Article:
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Poverty high on agenda: Lancaster's rate higher than Pittsburgh and Philadelphia

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In Lancaster City, about 30 percent of residents are living in poverty, which is several percentage points higher than in Pittsburgh or Philadelphia.

And, on the south side of the city — south of King Street — the poverty rate for residents is around 40 percent, which is the same as in Detroit.

Although Lancaster City has fewer residents than those cities, the effects of poverty are the same regardless of population size, Dan Jurman said.

Jurman, CEO of Community Action Program of Lancaster County, serves as chairman of a commission that city officials tasked with improving poverty rates, and it’s looking to the private sector to help.

“What could reduce poverty in Lancaster County?” Jurman said. “It would be connecting those people with one really good job.”

The federal poverty rate is based on an income of $24,300 for a family of four. In Lancaster County the cost of living for a married couple with just one child is $57,956, according to the website careertrends.com.

“What could reduce poverty in Lancaster County? It would be connecting those people with one really good job.”

- Dan Jurman, CEO, Community Action Program



The poverty commission found in conversations with city residents that most people living in poverty are working at least one job, but do not have benefits or make enough to cover the cost of living.

At the same time, many businesses in the county say they struggle with finding qualified, local people, according to Tom Baldrige, president and CEO of the Lancaster County Chamber of Commerce.

The job of the poverty commission is to figure out a way to train people for jobs that local companies need to fill.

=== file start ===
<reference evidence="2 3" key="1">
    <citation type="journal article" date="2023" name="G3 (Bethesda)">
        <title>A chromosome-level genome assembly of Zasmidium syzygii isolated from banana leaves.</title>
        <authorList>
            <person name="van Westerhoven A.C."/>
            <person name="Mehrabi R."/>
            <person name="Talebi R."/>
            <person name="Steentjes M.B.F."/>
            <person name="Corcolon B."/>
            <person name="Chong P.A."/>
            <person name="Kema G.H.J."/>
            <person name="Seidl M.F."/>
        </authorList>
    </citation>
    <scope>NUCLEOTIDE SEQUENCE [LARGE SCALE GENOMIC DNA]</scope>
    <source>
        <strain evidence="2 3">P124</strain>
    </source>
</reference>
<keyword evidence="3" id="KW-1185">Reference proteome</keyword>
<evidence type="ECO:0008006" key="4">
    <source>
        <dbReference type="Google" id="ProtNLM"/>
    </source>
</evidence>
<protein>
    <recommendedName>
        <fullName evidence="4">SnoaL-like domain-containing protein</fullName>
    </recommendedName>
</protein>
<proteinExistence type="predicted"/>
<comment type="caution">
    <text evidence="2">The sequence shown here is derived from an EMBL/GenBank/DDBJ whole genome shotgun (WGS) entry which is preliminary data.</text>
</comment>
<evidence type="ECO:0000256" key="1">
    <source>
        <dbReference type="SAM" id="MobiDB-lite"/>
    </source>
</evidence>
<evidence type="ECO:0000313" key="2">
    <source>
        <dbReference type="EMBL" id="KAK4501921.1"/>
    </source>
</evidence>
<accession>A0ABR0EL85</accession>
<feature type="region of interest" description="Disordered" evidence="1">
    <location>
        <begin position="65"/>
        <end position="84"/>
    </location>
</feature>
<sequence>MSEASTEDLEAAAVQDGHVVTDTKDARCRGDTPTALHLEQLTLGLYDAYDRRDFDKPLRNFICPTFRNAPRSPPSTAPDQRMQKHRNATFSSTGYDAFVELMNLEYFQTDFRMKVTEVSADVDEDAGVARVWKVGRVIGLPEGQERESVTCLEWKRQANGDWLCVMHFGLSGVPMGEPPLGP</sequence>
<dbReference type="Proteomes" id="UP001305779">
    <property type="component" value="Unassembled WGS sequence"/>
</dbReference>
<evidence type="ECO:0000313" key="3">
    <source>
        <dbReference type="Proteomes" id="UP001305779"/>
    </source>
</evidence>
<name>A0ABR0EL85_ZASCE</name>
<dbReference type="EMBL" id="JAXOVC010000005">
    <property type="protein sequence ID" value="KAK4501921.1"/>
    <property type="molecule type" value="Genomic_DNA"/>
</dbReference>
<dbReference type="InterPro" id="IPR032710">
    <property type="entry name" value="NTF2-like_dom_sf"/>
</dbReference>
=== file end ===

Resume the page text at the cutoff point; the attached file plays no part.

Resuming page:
The commission is working with employers so that it knows what jobs are available today, and what jobs will be available three years from now, so it’s “not training somebody for something that isn’t going to be around when they graduate,” Jurman said.

Finding a place

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Lancaster residents at every income level, meanwhile, face a shortage of rental housing, according to an analysis conducted by the Lancaster Housing Opportunity Partnership.

The analysis found that 75 percent of all housing building permits over the past four years were for single-family homes, while 21 percent were for multifamily rentals.

Local companies such as the High Companies are looking into building more multifamily housing in the county. High is planning a $400 million, 82-unit upscale apartment building on Pitney Road, near its headquarters in East Lampeter Township.

Saving farms

The county’s challenges also include balancing the demands of an increasing population with preserving farmland.

Lancaster’s population reached 534,130 in 2015, according to a study by the Lancaster County Planning Commission.

The commission is in the process of updating Lancaster County’s comprehensive plan, which is a road map for the county’s future.

The first step was studying the county’s changing landscape in terms of people, jobs, housing, infrastructure and transportation. The completed study is called Places2040, and it contains a wealth of information about Lancaster.

For instance, the county is consuming more land than it should. In other words, it is building more homes than other counties in the region, with a housing unit growth of 16.4 percent between 2000 and 2015. Of that construction, 80 percent represented single-family homes, according to the study.

The next step following Places2040 is to develop a plan of action.

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Write to the Editorial Department at editorial@cpbj.com

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